Posted by Gemma Ospedale, Partner
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Associative Discrimination extends to Indirect Race Discrimination.
An ECJ case, CHEZ Razpredelenie Bulgaria AD v Komisia za Zashtita ot Diskriminatsia, IDS 1026 page 15 has extended the principle of discrimination by association first made in Coleman v Attridge Law and Another from disability discrimination to indirect race discrimination.
An electricity supplier in Bulgaria had a policy of placing its electricity meters 6 to 7 metres off the ground in one particular region, whereas in other regions the meters were fixed at around 1.7 metres off the ground. The height difference was because of a large number of cases of meter tampering and unlawful connection to the electricity network in the relevant district, which was predominantly populated by people of Roma origin.
The claimant, who was not Roma, brought a claim before the Bulgarian Commission for Protection against Discrimination (KZD) that she was adversely affected by this policy and therefore discriminated against on grounds of ethnicity/race . She argued, amongst other things, that the Roma people were disproportionately affected by this policy and, although not Roma herself, she identified with those in the district where her shop was based. Her problem was that, because the meters were placed so high up, she could not read the meter herself. The KZD held that she had been treated less favourably by the electricity provider on the ground of ethnicity. This was appealed and the Appeal Court referred several questions to the ECJ, one of which was whether this practice constituted discrimination of the claimant on ethnic grounds for the purposes of the EU Race Directive and, if so, whether the discrimination was direct or indirect. Although this case concerned provision of goods and services, there are obviously elements which are extremely relevant to employment law.
The ECJ looked at the provisions of the Race Directive, and in particular those relating to direct and indirect discrimination. It came to the conclusion that the language of the Directive in referring to less favourable treatment on the ground of “racial or ethnic origin” rather than the individual’s race or ethnic origin, together with established case law (that the Directive cannot be interpreted restrictively because of the nature of the rights which it seeks to safeguard), allowed it to interpret Article 1 of the Race Directive to mean that the equal treatment principle does not just apply to a particular category of person possessing a certain racial or ethnic origin, but applies to racial or ethnic origin more generally. Therefore the analogy of the Coleman case allowed the Directive to extend to those who, while not a member of the race or ethnic group concerned, nonetheless suffered less favourable treatment or a disadvantage on the grounds of that race or ethnic origin. The disadvantage here was the inability to read the meter because the electricity company placed the meters at a particularly high level off the ground specifically to prevent a particular group of people who belonged to a particular ethnicity to reach them.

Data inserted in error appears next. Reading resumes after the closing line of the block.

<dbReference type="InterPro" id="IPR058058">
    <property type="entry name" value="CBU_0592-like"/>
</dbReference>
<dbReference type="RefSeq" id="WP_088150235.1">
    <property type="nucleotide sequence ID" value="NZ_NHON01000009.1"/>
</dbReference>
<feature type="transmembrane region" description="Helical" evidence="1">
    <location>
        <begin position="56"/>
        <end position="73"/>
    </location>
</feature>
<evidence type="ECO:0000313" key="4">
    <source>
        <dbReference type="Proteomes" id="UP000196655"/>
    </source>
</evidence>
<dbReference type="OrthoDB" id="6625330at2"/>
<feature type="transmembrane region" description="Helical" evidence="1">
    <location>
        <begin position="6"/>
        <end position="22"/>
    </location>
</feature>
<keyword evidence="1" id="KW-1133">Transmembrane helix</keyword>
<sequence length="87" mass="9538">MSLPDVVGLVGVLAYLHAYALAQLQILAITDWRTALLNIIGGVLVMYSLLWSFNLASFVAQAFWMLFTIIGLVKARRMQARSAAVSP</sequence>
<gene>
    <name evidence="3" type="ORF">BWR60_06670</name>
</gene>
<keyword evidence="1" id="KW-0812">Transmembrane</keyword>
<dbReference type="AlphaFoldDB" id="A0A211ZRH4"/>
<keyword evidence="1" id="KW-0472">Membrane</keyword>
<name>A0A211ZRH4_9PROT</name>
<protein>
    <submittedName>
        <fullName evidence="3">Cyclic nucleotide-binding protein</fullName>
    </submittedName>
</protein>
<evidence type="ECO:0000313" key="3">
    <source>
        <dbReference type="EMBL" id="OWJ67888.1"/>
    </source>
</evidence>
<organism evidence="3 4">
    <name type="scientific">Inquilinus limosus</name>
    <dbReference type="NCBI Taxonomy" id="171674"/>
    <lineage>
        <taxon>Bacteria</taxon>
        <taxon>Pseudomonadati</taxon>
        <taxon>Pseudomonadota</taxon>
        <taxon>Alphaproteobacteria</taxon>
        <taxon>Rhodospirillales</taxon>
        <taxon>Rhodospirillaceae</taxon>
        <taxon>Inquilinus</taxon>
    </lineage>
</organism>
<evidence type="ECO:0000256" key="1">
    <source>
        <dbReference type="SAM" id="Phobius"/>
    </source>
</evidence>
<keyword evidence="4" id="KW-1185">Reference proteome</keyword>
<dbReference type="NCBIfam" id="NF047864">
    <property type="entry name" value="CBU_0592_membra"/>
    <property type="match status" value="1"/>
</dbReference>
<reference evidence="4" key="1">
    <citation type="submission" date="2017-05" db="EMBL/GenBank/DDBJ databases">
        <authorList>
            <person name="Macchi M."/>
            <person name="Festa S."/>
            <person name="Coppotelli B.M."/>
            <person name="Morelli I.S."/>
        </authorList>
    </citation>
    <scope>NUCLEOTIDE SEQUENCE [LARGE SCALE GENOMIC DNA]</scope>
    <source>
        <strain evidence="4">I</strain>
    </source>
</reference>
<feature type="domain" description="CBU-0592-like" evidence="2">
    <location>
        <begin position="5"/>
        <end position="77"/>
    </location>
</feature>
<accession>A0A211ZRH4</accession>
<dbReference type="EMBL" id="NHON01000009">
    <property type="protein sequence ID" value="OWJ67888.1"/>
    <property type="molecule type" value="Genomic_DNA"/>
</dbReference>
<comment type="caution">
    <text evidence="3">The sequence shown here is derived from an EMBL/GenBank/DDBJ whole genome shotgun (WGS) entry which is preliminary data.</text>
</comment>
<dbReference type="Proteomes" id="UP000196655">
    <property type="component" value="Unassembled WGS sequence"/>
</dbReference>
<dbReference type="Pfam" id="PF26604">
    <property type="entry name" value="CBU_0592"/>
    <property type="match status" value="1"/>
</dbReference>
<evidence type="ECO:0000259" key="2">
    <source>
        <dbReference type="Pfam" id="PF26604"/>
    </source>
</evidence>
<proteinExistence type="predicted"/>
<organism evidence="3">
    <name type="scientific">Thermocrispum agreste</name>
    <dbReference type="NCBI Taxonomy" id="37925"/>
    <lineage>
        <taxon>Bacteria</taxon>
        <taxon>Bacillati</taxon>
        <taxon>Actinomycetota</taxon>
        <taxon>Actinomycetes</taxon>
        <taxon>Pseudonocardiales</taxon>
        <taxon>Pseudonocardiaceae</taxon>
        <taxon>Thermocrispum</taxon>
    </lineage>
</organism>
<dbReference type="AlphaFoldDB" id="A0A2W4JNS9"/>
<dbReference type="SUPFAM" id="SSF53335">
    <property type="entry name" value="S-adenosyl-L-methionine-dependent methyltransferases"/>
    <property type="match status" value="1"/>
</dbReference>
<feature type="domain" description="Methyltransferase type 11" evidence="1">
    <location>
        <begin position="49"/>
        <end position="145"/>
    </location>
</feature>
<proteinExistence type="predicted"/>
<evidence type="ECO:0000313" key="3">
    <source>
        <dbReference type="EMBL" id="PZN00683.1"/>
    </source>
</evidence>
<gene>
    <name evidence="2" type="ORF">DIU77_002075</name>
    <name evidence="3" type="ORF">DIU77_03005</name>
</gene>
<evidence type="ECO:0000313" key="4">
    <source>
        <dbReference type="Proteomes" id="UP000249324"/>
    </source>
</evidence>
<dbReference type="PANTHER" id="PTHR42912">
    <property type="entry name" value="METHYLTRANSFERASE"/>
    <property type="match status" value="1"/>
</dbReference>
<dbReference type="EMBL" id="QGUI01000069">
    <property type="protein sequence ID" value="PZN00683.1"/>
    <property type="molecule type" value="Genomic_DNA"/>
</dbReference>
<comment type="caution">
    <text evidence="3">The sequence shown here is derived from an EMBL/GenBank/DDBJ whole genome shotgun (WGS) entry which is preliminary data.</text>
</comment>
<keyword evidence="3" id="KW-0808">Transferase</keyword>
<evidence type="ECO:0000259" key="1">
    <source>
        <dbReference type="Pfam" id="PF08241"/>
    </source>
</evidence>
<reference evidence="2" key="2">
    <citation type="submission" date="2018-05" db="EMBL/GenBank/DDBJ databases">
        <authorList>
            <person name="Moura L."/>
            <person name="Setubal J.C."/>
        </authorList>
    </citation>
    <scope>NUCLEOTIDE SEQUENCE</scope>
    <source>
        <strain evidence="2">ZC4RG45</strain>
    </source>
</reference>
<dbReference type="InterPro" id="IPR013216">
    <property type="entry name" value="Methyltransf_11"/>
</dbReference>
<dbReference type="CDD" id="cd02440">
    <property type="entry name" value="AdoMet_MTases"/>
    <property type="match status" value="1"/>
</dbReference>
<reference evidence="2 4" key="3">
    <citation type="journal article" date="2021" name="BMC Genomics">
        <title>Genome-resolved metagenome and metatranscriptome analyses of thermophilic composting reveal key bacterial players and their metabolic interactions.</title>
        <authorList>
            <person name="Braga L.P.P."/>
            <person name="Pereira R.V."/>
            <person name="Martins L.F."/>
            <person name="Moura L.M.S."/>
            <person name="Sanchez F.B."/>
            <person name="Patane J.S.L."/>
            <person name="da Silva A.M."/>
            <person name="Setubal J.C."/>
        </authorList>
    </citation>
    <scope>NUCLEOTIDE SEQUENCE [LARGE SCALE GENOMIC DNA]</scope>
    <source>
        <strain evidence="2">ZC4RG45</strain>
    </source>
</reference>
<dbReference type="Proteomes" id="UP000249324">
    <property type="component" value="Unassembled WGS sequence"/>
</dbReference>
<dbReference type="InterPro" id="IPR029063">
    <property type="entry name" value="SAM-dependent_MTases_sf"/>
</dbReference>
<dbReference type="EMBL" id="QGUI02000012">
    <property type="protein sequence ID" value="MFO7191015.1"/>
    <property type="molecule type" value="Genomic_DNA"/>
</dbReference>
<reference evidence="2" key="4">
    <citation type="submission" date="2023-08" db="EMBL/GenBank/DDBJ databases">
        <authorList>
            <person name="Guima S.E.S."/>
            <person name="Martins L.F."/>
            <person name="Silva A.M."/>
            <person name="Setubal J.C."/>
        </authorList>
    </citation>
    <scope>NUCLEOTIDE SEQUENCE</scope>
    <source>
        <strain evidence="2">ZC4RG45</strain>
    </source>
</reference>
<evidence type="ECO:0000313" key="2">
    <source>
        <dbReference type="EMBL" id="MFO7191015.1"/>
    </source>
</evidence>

The ECJ did not rule out the possibility of direct discrimination having taken place, but considered that this practice demonstrated the requirements of indirect discrimination – being a practice which, on the face of it, looks neutral but disproportionately disadvantages people with a particular ethnic origin considerably more than those who are not of that origin.
This is potentially a very significant decision because the interpretation of indirect discrimination by the ECJ appears to be contrary to the test in section 19 of the Equality Act. This case is commented on in the Foreword attached.
This legal update is provided for general information purposes only and should not be applied to specific circumstances without prior consultation with us.
For further details on any of the issues covered in this update please contact Gemma Ospedale, Partner in Employment on 020 7583 2222.
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